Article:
It wasn’t the most conventional but considering how the homestand started and the ever-mounting injuries, they’ll take it. By virtue of winning three of four from the Kansas City Royals, the New York Yankees earned their second consecutive series victory and finished the homestand with a 6-3 ledger.
Call it a letdown, call it what you will but it sure was lethargic. Solid starting pitching and defense went to waste as the lineup made Homer Bailey look like vintage Kevin Appier. The result was a 6-1 loss.
Rocking his large gold chained necklace, Domingo German essentially gave New York what J.A. Happ provided the night before and then some. There were a few early hiccups but German was dialed in otherwise.
Consecutive doubles and trading spaces by Adalberto Mondesi and Alex Gordon made for a 1-0 Royals advantage in the first frame. Kansas City regained the lead at 2-1 with a Jorge Soler solo shot to left in the second stanza. A Ryan O’Hearn homer to left-center increased the Royals lead to 3-1 in the fourth inning.
German worked six strong, yielding three runs on six hits, fanning nine with zero walks.
The Yankees flashed some fine defense in the fifth frame. Aaron Judge sprawled all out and robbed Billy Hamilton of a hit with a diving catch in right. On a Whit Merrifield bunt, German made a solid play to cut down the speedster at first base. Following a Mondesi hit, Wade made a sparkling play at second base to retire Gordon.
The Yankees recorded four hits and Clint Frazier had half of them. The other two came by virtue of consecutive one-out singles by Judge and Luke Voit in the first frame. A sacrifice fly by Gleyber Torres to center provided the lone run.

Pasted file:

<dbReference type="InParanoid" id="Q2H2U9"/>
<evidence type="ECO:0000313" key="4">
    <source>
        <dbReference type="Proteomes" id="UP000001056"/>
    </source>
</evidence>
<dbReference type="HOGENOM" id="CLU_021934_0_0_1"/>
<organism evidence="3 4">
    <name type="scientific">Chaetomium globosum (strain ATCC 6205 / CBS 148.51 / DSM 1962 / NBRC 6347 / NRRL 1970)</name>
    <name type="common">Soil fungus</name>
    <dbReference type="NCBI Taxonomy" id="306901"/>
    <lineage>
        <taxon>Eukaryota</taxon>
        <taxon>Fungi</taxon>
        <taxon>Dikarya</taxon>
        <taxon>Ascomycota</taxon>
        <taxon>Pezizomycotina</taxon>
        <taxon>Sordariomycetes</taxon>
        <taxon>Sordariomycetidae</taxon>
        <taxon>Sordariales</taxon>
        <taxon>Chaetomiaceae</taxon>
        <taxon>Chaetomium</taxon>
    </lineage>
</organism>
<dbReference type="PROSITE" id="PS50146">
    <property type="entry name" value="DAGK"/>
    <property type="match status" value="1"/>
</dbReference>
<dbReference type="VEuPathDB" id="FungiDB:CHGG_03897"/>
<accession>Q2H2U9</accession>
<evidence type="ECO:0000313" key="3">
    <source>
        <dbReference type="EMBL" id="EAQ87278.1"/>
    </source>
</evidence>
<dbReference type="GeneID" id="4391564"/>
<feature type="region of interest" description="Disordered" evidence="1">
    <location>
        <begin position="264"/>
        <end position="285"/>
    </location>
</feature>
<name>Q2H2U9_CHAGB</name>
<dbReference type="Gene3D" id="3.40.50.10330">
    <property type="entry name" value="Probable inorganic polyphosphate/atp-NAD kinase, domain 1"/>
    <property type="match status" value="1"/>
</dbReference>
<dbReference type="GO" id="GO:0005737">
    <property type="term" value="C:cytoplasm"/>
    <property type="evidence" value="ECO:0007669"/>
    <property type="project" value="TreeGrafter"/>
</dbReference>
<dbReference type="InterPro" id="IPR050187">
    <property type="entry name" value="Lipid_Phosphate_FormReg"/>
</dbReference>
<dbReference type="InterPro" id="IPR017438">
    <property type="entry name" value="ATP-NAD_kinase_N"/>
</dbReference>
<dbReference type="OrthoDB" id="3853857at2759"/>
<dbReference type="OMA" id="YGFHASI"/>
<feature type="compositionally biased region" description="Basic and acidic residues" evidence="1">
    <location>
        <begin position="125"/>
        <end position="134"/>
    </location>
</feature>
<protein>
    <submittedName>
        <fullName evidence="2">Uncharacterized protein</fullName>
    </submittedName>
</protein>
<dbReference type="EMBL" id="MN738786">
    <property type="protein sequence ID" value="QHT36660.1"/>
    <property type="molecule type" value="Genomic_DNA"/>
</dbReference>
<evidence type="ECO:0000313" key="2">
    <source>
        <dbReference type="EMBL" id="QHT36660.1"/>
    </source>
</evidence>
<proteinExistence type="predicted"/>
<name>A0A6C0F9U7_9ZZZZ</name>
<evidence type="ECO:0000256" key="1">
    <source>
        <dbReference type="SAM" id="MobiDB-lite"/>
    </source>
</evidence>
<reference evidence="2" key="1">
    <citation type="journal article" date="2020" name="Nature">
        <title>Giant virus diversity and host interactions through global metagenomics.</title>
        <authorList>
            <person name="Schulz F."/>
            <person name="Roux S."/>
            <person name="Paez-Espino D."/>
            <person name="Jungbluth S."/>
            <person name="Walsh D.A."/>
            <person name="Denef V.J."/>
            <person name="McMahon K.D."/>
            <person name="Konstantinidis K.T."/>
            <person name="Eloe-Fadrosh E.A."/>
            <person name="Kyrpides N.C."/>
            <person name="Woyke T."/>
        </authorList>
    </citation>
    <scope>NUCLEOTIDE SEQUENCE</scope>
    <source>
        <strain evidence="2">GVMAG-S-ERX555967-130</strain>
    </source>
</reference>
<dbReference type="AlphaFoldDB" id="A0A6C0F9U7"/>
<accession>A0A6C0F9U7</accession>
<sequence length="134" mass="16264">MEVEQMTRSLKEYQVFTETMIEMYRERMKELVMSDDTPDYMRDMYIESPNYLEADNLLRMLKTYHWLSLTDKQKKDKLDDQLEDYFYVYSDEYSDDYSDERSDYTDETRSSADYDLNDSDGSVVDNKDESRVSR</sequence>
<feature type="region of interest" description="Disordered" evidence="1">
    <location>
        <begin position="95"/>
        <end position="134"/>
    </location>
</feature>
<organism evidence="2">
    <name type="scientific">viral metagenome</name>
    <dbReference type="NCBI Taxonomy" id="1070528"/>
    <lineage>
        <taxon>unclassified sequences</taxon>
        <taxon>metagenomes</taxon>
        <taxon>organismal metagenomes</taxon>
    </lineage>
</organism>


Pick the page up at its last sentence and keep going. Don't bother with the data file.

DATA DRIVEN RELIEF?
New York was still within a bloop and a blast and had a mostly rested bullpen. Zack Britton hadn’t pitched in three days but for some reason wasn’t brought in until the deficit climbed to three runs. If you’re higher in the pecking order, wouldn’t a two-run game constitute a higher leverage situation?
Instead, Jonathan Holder was knocked around in the seventh and responsible for two runs on three hits and only retired one batter.
The Yankees needed a stopper start out of CC Sabathia and their power hitting to punch back and got both. In the end, it was a bounce-back 6-2 victory.
It wasn’t completely smooth on the bump or in the field but Sabathia got the job done. The veteran lefty worked into an out of trouble in the third inning. After a leadoff walk to Martin Maldonado, Terrance Gore reached on a bunt single and advanced to second after an errant throw to first base by Sabathia. Yet, the next batter, Merrifield flew out to Frazier in right and on the fly Frazier cut down Maldonado at the plate. However, Billy Hamilton would reach on a Voit error to keep the inning alive. A single to right by Mondesi would give the Royals a 1-0 advantage. It could’ve been worse but after loading the bases by walking Hunter Dozier, Kyle Higoshioka fielded a tapped force out by Gordon, by stepping on home plate.